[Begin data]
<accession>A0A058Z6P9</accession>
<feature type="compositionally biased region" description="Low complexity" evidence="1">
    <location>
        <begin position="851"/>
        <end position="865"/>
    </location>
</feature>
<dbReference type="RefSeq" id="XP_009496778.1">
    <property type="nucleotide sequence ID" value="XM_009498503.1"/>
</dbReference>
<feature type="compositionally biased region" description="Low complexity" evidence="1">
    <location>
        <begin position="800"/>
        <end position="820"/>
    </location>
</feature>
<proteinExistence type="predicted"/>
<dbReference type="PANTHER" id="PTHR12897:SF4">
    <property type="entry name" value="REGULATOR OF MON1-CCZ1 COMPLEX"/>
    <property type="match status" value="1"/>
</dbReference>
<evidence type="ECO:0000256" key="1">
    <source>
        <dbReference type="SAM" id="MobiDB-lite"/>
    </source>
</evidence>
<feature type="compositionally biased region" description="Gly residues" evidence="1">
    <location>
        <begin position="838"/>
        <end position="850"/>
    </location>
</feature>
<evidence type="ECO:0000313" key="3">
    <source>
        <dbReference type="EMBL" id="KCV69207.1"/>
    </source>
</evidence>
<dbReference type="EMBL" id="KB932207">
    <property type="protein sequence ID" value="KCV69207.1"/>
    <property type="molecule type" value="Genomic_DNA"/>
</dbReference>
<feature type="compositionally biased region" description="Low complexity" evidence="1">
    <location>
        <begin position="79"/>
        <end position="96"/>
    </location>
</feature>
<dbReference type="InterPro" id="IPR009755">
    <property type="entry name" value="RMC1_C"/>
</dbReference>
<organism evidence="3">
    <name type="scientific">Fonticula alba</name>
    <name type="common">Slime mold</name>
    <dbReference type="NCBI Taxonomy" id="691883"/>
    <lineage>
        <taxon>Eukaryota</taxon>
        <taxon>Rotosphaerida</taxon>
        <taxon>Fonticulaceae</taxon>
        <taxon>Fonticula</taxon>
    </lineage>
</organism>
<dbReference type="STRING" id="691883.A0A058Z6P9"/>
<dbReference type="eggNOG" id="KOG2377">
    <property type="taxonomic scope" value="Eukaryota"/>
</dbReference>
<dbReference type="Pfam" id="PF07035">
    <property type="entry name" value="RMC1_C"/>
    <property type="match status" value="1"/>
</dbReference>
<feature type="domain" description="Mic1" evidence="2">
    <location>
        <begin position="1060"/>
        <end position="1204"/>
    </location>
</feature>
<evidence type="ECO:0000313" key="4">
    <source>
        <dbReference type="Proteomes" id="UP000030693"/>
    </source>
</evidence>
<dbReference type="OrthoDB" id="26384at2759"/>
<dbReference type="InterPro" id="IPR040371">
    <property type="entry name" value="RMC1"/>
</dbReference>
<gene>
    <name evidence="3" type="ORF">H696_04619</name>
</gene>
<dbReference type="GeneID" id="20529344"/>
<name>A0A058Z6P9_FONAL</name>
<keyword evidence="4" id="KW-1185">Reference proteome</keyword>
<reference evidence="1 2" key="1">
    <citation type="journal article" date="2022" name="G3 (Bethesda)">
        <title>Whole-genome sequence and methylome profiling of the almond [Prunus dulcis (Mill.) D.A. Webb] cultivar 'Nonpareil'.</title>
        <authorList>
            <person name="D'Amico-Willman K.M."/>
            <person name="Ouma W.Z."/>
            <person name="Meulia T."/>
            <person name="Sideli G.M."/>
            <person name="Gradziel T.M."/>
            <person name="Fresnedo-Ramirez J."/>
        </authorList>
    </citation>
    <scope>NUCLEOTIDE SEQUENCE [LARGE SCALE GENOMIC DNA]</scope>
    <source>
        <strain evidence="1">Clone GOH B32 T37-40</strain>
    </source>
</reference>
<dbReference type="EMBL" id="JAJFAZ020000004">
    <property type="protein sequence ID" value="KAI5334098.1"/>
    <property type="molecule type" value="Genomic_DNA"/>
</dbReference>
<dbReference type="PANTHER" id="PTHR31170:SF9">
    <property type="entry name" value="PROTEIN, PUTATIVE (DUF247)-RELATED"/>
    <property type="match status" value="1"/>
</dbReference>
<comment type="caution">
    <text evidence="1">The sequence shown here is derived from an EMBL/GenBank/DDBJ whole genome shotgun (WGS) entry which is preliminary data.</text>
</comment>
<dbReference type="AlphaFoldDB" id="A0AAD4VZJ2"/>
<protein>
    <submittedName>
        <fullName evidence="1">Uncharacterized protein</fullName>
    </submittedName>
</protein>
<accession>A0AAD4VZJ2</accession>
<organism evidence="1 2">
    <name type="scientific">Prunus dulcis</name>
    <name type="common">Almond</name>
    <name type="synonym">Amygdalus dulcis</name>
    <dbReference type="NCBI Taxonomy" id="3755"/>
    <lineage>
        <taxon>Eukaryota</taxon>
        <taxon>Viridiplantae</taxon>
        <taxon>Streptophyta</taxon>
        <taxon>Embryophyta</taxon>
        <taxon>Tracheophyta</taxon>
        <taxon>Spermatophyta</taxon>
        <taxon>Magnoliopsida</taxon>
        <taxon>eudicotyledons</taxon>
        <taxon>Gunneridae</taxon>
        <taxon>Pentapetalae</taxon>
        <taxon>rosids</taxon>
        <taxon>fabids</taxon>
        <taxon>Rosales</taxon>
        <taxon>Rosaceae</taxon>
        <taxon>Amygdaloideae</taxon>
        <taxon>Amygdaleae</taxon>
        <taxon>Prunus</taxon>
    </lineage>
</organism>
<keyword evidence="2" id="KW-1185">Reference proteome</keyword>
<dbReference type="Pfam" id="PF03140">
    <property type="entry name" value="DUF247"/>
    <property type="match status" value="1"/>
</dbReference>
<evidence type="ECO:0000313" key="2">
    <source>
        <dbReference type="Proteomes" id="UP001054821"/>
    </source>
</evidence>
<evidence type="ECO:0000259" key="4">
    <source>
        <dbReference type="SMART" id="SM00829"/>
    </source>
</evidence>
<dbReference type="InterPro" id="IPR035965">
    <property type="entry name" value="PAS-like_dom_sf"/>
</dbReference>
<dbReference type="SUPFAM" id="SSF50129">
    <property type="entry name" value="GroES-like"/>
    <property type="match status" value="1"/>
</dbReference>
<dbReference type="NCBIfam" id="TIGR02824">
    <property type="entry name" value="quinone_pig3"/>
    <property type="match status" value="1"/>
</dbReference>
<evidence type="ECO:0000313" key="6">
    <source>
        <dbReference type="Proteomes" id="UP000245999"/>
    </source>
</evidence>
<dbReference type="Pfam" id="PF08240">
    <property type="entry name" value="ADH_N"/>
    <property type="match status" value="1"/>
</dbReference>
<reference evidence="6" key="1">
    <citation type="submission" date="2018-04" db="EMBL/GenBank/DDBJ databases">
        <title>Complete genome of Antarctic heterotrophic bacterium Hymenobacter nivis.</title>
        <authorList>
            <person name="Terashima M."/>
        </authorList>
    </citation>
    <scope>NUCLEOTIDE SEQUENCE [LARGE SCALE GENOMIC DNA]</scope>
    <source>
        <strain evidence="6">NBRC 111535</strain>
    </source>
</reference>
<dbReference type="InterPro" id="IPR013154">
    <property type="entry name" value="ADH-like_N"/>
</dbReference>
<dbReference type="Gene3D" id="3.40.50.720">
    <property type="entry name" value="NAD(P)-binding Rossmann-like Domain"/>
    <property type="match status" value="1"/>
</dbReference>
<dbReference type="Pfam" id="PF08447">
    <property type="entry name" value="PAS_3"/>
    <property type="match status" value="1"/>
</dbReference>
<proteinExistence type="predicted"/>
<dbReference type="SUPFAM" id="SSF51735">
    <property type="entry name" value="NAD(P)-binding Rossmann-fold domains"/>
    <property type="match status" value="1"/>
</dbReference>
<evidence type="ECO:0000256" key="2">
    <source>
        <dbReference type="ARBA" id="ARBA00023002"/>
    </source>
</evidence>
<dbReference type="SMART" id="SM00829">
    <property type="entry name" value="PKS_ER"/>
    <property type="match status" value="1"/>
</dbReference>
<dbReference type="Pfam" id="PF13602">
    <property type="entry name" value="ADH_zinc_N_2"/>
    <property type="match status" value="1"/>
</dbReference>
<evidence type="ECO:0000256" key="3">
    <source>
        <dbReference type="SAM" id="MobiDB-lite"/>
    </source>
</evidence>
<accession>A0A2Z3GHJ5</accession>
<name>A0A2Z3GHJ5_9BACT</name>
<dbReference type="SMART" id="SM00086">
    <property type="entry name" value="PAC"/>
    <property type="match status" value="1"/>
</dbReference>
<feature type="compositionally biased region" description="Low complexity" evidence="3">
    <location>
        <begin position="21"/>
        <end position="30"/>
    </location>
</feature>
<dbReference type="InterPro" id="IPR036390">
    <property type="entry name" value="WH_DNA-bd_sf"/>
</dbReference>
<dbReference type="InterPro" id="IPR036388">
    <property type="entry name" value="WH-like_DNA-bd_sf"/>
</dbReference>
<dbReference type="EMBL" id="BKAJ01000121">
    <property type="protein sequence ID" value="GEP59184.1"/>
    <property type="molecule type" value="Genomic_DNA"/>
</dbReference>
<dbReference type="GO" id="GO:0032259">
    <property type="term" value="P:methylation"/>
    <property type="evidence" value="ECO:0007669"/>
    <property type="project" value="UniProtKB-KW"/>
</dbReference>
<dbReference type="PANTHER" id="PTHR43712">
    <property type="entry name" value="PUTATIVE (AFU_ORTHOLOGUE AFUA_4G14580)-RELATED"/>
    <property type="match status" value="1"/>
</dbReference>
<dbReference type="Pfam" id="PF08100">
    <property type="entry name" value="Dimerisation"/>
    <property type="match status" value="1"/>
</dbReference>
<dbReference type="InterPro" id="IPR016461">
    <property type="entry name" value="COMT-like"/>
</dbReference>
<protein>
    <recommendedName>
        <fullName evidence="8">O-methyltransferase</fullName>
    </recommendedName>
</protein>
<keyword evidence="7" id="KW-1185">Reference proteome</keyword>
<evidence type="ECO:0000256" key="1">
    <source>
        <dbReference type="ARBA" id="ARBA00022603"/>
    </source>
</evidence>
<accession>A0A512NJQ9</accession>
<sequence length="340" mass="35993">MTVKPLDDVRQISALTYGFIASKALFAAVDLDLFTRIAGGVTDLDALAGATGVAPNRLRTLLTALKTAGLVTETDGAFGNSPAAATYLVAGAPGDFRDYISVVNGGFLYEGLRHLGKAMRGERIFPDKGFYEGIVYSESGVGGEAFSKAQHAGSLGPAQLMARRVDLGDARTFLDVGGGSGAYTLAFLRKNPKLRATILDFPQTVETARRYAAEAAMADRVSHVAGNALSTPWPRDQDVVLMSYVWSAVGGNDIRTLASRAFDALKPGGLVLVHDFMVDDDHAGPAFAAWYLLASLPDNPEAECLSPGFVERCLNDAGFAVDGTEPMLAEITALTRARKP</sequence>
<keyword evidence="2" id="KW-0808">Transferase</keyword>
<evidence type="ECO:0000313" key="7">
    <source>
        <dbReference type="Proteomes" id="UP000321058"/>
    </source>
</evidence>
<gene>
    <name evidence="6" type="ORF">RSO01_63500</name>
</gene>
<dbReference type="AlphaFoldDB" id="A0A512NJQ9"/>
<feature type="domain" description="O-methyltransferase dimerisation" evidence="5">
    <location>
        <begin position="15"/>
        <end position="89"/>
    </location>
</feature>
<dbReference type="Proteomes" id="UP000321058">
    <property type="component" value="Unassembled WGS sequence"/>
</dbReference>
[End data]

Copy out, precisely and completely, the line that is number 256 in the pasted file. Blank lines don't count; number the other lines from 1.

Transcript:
    <property type="evidence" value="ECO:0007669"/>